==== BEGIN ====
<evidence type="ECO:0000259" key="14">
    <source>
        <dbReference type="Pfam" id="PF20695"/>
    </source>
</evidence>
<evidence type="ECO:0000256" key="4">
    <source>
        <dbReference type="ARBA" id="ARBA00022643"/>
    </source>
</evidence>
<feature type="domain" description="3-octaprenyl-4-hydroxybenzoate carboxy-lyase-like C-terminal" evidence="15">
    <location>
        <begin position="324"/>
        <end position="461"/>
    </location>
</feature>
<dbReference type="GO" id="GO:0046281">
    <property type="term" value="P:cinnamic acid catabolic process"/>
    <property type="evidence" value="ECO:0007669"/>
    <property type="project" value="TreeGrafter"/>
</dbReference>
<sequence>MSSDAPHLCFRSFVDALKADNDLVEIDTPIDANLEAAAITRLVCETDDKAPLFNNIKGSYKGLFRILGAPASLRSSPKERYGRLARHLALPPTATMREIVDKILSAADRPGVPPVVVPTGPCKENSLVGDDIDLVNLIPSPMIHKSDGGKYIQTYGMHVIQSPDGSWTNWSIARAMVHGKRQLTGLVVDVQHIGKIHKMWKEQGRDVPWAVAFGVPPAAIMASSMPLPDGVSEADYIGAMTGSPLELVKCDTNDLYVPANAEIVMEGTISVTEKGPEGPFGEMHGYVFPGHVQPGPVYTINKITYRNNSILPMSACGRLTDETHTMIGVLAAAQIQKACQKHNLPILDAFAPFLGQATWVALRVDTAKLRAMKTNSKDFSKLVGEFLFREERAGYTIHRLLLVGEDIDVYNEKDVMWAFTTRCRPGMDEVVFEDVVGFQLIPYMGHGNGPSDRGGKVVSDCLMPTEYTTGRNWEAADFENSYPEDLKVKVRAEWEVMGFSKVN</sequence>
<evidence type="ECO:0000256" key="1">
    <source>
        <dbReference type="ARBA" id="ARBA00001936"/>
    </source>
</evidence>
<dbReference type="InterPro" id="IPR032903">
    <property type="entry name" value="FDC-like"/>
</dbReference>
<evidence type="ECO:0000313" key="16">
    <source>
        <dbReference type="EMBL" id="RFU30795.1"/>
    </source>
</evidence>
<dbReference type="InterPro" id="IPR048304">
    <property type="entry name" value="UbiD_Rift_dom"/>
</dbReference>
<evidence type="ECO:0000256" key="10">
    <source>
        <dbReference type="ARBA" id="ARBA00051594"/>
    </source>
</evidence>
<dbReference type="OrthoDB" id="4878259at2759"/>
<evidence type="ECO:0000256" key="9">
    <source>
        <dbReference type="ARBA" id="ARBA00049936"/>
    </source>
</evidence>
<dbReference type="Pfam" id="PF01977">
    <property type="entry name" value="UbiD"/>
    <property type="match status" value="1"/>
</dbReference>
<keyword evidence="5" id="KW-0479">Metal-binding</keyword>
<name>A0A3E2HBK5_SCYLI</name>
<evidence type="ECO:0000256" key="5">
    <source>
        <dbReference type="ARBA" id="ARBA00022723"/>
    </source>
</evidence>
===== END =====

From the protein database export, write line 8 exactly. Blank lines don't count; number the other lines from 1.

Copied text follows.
        <dbReference type="ARBA" id="ARBA00022643"/>